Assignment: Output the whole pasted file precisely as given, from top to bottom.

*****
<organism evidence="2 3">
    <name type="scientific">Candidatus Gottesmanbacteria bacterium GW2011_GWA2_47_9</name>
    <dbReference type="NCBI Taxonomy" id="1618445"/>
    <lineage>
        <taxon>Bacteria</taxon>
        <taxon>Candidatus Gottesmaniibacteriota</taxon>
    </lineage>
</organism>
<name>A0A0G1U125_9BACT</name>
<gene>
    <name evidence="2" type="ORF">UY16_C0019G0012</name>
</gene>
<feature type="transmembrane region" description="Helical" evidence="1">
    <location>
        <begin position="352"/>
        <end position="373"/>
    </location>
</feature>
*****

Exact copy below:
<organism evidence="2 3">
    <name type="scientific">Candidatus Gottesmanbacteria bacterium GW2011_GWA2_47_9</name>
    <dbReference type="NCBI Taxonomy" id="1618445"/>
    <lineage>
        <taxon>Bacteria</taxon>
        <taxon>Candidatus Gottesmaniibacteriota</taxon>
    </lineage>
</organism>
<name>A0A0G1U125_9BACT</name>
<gene>
    <name evidence="2" type="ORF">UY16_C0019G0012</name>
</gene>
<feature type="transmembrane region" description="Helical" evidence="1">
    <location>
        <begin position="352"/>
        <end position="373"/>
    </location>
</feature>